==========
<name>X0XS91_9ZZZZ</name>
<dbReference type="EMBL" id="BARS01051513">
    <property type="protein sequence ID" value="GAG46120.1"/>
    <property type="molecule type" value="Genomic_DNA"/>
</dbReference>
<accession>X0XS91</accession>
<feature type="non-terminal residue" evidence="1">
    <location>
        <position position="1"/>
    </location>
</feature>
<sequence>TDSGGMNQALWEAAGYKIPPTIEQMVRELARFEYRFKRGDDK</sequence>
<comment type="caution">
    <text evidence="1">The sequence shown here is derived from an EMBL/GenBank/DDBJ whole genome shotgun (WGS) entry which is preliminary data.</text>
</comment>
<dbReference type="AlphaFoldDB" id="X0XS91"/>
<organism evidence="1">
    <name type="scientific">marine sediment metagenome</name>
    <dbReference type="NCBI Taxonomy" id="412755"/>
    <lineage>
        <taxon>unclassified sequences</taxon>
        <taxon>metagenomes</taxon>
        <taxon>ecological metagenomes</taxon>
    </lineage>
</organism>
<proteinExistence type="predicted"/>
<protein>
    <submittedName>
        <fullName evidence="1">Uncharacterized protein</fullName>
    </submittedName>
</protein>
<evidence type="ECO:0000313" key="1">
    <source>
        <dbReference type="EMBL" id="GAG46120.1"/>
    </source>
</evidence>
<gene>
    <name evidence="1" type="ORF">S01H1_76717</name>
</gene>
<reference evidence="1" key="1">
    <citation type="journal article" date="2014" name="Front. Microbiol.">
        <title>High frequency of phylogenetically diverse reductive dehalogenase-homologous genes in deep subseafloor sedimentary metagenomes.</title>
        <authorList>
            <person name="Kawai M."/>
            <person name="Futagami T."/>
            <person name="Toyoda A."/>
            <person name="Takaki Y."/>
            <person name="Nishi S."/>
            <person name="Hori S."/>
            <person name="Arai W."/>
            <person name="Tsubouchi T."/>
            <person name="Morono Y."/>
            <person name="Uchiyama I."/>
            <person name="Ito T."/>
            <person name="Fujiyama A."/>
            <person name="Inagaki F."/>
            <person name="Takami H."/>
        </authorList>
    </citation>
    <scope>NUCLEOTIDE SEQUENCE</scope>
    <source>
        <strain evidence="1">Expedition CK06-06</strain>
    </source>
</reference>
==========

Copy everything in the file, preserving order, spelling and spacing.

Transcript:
<name>X0XS91_9ZZZZ</name>
<dbReference type="EMBL" id="BARS01051513">
    <property type="protein sequence ID" value="GAG46120.1"/>
    <property type="molecule type" value="Genomic_DNA"/>
</dbReference>
<accession>X0XS91</accession>
<feature type="non-terminal residue" evidence="1">
    <location>
        <position position="1"/>
    </location>
</feature>
<sequence>TDSGGMNQALWEAAGYKIPPTIEQMVRELARFEYRFKRGDDK</sequence>
<comment type="caution">
    <text evidence="1">The sequence shown here is derived from an EMBL/GenBank/DDBJ whole genome shotgun (WGS) entry which is preliminary data.</text>
</comment>
<dbReference type="AlphaFoldDB" id="X0XS91"/>
<organism evidence="1">
    <name type="scientific">marine sediment metagenome</name>
    <dbReference type="NCBI Taxonomy" id="412755"/>
    <lineage>
        <taxon>unclassified sequences</taxon>
        <taxon>metagenomes</taxon>
        <taxon>ecological metagenomes</taxon>
    </lineage>
</organism>
<proteinExistence type="predicted"/>
<protein>
    <submittedName>
        <fullName evidence="1">Uncharacterized protein</fullName>
    </submittedName>
</protein>
<evidence type="ECO:0000313" key="1">
    <source>
        <dbReference type="EMBL" id="GAG46120.1"/>
    </source>
</evidence>
<gene>
    <name evidence="1" type="ORF">S01H1_76717</name>
</gene>
<reference evidence="1" key="1">
    <citation type="journal article" date="2014" name="Front. Microbiol.">
        <title>High frequency of phylogenetically diverse reductive dehalogenase-homologous genes in deep subseafloor sedimentary metagenomes.</title>
        <authorList>
            <person name="Kawai M."/>
            <person name="Futagami T."/>
            <person name="Toyoda A."/>
            <person name="Takaki Y."/>
            <person name="Nishi S."/>
            <person name="Hori S."/>
            <person name="Arai W."/>
            <person name="Tsubouchi T."/>
            <person name="Morono Y."/>
            <person name="Uchiyama I."/>
            <person name="Ito T."/>
            <person name="Fujiyama A."/>
            <person name="Inagaki F."/>
            <person name="Takami H."/>
        </authorList>
    </citation>
    <scope>NUCLEOTIDE SEQUENCE</scope>
    <source>
        <strain evidence="1">Expedition CK06-06</strain>
    </source>
</reference>